LUX – We like the girls to take their clothes off.

 BOZ – I only saw one person taking his clothes off (to Lux)… You didn’t even make it the full way… kind of a half-hearted attempt…

IVY – It’s far too cold… (to Lux) see the steam coming off you… you have like… smoke coming off you.

LUX – Yeah, well it’s cold.

IVY – It looks really strange.

BOZ – How does Europe compare with America in terms of audiences?

IVY – I think it’s wild.

LUX – It’s different in every town though… I mean, it’s really hard to tell though. Some places we do, everyone gets really dressed up and looks really bizarre and half of them are undressed and it looks real bizarre… and half of them are undressed and they’re going really crazy… and then in other places they just kind of stand there and watch you… but that’s our criteria for playing live, what the audience does for us, that’s fun to us…”Woah!… look at that… now everybody’s doing it!”.

IVY – There were no devils… like Albuquerque… we went to Albuquerque, New Mexico and there were 3 devils in the audience… People dressed like devils… I like seeing devils out there.

LUX – …a three devil audience…that’s a good audience…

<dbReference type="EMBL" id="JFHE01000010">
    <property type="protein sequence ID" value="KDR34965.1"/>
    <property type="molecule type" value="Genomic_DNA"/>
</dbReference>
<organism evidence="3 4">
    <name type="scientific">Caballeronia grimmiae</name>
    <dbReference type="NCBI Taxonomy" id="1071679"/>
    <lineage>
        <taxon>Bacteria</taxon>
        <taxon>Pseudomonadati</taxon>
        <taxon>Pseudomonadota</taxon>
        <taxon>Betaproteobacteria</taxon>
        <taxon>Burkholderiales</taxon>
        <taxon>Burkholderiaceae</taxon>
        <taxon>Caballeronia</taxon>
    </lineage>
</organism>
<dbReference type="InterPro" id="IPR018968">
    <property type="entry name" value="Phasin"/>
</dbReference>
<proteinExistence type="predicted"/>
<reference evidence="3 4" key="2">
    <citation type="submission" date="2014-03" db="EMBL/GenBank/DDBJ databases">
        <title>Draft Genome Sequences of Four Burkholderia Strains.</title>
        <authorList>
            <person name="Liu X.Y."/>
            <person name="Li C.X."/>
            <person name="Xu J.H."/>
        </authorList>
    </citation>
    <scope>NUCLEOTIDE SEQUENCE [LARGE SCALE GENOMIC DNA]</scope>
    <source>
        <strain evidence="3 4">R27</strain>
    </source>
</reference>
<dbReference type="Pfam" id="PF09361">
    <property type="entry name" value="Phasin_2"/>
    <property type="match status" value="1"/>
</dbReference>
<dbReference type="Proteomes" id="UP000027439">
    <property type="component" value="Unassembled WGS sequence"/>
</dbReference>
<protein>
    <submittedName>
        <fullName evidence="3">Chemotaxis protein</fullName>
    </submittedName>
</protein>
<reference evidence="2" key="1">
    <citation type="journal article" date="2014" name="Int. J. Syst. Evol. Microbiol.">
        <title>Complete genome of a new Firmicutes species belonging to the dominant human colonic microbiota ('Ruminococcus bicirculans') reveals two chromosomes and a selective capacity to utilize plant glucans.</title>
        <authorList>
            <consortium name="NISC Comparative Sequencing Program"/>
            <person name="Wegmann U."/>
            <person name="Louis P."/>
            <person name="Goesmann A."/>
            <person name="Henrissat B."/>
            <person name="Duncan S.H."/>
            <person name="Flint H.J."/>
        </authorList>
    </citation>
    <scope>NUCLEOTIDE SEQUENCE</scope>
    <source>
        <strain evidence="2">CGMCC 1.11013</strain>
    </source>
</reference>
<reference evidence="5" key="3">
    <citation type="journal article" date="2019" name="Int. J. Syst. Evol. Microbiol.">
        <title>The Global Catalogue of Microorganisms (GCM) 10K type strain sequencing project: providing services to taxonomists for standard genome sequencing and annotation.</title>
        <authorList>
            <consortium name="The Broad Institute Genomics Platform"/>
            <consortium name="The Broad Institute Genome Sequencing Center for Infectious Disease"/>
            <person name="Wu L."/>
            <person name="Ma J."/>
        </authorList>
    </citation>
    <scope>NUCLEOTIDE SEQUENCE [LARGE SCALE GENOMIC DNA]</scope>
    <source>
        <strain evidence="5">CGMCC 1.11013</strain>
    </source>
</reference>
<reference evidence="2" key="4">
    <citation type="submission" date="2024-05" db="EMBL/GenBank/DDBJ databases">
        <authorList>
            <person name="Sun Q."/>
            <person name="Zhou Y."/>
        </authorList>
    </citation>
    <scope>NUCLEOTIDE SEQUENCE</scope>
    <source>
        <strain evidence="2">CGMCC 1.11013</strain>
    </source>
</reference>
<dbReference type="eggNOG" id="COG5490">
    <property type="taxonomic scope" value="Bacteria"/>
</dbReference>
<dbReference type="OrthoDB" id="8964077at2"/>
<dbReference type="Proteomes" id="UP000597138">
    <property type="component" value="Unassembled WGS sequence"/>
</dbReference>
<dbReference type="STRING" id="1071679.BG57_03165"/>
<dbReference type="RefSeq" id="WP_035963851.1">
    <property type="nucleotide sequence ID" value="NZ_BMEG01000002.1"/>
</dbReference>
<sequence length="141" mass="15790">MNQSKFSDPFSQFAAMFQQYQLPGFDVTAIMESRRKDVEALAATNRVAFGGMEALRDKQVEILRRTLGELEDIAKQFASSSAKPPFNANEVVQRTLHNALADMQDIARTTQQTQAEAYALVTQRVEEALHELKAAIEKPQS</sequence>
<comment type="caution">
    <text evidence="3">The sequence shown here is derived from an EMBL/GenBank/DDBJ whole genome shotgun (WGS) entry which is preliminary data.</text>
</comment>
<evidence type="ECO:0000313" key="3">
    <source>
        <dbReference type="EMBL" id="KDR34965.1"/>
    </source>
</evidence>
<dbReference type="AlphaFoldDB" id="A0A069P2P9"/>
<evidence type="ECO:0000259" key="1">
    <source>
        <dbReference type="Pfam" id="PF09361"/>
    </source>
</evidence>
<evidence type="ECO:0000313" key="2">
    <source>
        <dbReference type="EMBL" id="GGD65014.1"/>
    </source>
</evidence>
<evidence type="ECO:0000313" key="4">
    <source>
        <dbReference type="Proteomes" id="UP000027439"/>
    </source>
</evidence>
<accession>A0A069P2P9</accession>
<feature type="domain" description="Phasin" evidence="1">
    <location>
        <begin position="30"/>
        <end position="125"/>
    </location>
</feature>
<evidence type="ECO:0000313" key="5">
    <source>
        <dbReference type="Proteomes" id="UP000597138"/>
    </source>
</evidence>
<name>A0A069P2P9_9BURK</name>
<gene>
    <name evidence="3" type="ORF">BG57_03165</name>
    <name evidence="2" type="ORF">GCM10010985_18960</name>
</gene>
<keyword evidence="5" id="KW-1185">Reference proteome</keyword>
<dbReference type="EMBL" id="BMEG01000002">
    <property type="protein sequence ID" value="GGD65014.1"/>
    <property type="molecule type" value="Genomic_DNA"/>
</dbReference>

BOZ – But what happens when you look out in the audience and you see people punching the heads off each other, which obviously happens from time to time…

LUX – We don’t like that… and a lot of the time in America we make an announcement sometimes at the beginning of the thing that we don’t like stage diving and we don’t like body surfing and all that kind of stuff… ‘cos we’ve seen all kinds of… you know… 14 year old girls getting their heads removed and stuff like that… that’s fine if somebody wants that, we’re just not the kind of group that wants that, you know… I mean, I know there’s groups and that’s their whole thing and that’s fine for them but for us… we don’t like the violence… mainly I don’t like people up in front of me ‘cos nobody can see what I’m doing. I figure people pay 20 bucks or something… a lot of money to come and see you and they’re looking at some guys hairy ass right in front instead of me… it ain’t right…

RONAN – I heard your record collection is well good and just over different interviews over the years I’ve been turned onto people like Link Wray… and if it wasn’t for people like you I would never have heard of them…

LUX – We meet a lot of those people nowadays, it’s kind of cool. The people that were just names to us, you see pictures of them and everything… you know, we did that song BLUES BLUES BLUES and Hayden Thompson called us up when we were inn Chicago… first thing we hear one morning “Hello, This is Hayden Thompson”, so that was pretty cool …and we get to do all kinds of great things since we’re in this band. I mean a week ago we were standing in Sun Records… you know, I mean all kinds of cool things I thought we’d never get to do… because of this band.